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Lester wants to hit higher gear


BROOKLYN, Mich. -- Last time out in the Nextel Cup series, Bill Lester drove cautiously, just trying to learn and earn respect.

This time, in today's 3M Performance 400, he plans to go racing - aggressively.

At Atlanta in March, Lester became the first black driver to qualify for a Cup-level NASCAR race in 20 years. But in that race, Lester said Friday after qualifying 34th for his second Cup event of this season, "My objective in Atlanta was to earn the respect of my competitors.

"Most of these guys had never raced against me," he said of NASCAR's best drivers, even though he's a veteran of the third-tier Craftsman Truck series. "I just wanted them to have confidence that I wasn't going to do anything stupid out there. I wanted them to know I respected them, and I was hoping they would respect me."

Toward that end, "I did a whole lot more giving than taking," Lester said, and the result was a 38th-place finish, six laps behind winner Kasey Kahne.

Kahne won the pole Friday at Michigan International Speedway in a Dodge, at 185.644 mph, followed by Jeff Gordon in a Chevrolet at 185.543.

Lester, 45, qualified at 180.845 mph in his Dodge, but qualifying setups are radically different from race trim. Today, Lester wants to finish on the lead lap.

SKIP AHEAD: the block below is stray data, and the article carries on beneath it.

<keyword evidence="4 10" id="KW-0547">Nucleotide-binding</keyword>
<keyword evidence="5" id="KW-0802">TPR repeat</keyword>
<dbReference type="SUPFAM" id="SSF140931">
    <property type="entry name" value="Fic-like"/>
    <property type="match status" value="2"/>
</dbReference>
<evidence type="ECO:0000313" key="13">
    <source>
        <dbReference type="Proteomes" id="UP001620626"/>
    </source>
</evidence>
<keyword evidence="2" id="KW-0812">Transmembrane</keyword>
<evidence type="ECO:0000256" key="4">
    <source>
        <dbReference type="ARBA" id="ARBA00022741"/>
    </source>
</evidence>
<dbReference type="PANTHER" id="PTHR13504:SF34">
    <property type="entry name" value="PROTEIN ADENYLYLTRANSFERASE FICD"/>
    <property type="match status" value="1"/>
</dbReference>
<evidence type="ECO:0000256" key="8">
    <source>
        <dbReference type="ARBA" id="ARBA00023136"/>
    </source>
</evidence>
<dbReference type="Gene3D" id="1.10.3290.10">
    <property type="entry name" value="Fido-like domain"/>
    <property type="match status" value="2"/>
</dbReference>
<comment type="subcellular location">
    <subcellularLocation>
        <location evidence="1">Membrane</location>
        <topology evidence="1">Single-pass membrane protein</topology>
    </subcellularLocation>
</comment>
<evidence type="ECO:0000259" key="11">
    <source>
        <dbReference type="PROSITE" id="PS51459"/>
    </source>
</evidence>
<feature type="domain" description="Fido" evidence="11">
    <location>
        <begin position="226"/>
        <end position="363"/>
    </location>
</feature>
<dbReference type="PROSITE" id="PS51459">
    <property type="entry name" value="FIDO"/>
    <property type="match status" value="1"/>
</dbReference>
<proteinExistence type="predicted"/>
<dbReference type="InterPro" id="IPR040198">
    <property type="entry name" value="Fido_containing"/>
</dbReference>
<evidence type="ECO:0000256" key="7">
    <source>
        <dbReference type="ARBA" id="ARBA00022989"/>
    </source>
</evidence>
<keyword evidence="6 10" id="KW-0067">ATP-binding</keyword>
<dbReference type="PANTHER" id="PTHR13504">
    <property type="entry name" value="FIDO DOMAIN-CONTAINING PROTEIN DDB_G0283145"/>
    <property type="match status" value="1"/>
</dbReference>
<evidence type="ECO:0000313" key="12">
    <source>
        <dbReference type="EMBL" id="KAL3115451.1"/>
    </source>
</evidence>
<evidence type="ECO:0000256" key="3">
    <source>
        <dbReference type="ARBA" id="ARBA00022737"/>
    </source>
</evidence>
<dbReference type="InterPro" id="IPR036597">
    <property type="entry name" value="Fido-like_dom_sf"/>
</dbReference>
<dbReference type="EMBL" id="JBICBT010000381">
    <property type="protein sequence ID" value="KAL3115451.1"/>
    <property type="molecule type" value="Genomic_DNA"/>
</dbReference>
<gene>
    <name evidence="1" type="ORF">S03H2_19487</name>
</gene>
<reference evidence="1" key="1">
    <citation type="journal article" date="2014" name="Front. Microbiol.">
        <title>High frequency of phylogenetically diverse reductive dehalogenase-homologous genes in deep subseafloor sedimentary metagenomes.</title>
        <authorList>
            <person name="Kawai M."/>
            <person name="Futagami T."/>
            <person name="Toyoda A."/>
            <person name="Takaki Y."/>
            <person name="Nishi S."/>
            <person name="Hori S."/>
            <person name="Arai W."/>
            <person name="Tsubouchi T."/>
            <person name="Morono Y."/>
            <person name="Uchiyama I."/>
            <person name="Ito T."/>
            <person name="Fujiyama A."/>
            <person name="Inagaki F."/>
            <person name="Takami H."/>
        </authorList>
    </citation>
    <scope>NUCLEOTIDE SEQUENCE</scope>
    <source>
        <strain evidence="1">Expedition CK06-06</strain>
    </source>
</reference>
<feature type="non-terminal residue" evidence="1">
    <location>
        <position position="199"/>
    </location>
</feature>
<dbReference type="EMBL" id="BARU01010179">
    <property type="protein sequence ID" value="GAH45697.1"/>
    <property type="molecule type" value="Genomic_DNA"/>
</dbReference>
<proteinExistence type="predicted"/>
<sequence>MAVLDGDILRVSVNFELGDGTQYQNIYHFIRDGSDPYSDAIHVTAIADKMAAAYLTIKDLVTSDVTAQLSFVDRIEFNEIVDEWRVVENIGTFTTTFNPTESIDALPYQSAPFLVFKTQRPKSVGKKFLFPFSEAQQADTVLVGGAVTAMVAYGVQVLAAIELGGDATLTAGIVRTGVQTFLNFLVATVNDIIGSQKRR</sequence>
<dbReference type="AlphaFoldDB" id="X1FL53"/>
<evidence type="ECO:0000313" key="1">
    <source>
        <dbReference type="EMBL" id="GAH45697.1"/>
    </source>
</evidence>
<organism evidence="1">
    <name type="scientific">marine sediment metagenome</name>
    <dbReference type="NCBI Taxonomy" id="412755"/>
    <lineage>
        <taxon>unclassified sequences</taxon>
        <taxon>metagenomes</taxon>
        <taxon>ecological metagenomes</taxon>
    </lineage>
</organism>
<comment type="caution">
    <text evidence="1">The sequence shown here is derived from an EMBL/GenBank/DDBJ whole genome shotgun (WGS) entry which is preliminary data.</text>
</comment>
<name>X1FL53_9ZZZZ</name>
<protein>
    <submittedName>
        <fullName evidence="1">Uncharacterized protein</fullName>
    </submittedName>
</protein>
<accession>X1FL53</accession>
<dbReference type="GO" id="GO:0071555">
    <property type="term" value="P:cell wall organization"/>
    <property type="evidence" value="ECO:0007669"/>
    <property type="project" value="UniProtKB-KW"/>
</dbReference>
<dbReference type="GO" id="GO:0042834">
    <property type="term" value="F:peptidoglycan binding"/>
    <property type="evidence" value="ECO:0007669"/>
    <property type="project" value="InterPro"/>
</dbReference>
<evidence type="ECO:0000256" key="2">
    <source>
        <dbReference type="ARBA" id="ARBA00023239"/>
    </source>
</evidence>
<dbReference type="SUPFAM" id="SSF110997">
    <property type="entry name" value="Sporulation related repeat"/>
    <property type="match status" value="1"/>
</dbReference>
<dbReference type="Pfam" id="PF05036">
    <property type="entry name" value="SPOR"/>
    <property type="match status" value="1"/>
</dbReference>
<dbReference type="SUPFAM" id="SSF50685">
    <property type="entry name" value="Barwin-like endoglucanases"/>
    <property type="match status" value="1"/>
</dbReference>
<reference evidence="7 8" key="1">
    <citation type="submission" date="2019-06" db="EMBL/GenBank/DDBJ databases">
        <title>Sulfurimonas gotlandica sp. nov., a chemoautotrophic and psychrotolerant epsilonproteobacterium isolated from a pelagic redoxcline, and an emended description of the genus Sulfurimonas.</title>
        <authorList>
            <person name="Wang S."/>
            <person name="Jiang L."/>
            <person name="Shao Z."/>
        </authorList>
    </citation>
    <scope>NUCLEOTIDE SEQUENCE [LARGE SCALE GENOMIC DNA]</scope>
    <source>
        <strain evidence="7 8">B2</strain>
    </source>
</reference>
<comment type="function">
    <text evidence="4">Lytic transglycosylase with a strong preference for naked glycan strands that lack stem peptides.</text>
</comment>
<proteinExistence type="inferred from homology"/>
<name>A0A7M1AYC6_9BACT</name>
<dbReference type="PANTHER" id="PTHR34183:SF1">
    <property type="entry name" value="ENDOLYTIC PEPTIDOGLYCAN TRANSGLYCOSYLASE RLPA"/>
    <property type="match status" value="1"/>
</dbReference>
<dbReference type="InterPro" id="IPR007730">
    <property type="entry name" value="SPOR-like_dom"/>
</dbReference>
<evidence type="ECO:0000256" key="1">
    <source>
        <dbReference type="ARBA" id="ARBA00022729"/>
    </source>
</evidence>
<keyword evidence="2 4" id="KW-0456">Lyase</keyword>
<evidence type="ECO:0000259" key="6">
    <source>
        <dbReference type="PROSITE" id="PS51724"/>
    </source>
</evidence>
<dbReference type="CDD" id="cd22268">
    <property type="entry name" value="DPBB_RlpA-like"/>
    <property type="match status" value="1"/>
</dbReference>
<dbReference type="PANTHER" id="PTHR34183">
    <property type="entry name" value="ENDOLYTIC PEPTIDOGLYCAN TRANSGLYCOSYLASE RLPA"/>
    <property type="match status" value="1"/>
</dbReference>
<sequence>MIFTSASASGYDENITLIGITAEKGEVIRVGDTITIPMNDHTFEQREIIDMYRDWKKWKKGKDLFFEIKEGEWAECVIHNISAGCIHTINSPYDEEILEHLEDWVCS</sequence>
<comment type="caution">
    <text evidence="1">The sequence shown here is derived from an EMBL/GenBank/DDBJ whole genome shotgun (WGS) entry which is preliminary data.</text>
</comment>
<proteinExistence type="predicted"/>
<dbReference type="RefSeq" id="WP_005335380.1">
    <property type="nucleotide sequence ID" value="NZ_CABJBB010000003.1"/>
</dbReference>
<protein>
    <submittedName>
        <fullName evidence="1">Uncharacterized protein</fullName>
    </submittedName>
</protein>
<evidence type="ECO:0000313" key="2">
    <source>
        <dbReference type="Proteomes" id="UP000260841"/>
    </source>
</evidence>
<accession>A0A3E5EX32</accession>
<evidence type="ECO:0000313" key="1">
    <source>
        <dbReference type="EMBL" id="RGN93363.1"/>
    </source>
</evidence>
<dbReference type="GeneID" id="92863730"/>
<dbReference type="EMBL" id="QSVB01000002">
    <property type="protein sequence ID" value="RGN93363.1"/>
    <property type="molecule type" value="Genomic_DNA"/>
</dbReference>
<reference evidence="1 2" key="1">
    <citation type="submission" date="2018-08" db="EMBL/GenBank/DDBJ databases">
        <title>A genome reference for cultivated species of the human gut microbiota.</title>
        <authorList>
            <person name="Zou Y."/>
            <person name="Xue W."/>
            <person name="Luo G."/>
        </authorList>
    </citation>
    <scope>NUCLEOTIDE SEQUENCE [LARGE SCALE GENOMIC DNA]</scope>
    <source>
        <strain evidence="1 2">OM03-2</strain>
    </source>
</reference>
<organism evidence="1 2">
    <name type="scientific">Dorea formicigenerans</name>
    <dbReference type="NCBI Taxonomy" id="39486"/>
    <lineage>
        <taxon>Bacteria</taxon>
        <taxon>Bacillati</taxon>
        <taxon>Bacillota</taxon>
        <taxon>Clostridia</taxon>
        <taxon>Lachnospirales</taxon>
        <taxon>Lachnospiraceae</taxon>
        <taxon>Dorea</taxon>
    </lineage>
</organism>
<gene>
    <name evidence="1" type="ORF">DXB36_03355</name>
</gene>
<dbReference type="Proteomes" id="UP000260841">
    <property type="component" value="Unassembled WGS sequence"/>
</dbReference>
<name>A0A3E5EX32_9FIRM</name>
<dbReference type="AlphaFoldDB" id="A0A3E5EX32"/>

"This time our objective is to race the whole distance, go all 400 miles - and we want to be on the lead lap," Lester said.

"And this time, to try to finish on the lead lap, I'm going to have to be a lot more aggressive," he said. "I hope we're going to have the car that will allow us to do that.

"I think now that a lot of these Nextel Cup drivers have seen me, they realize I'm not a hazard," Lester continued. "I know what's going on around me; I know how to handle my car; I have car control.

"I'm hoping I can put my nose in positions, and take some of those spots, that in Atlanta I was too cautious to take."

Lester has shied away from a pioneering role but, he said, "I continue to be overwhelmed by the amount of attention I'm getting. Still, I'm just humbled by the fact that so many people have taken notice of what I'm doing."

Ed Hinton writes for the Orlando Sentinel.

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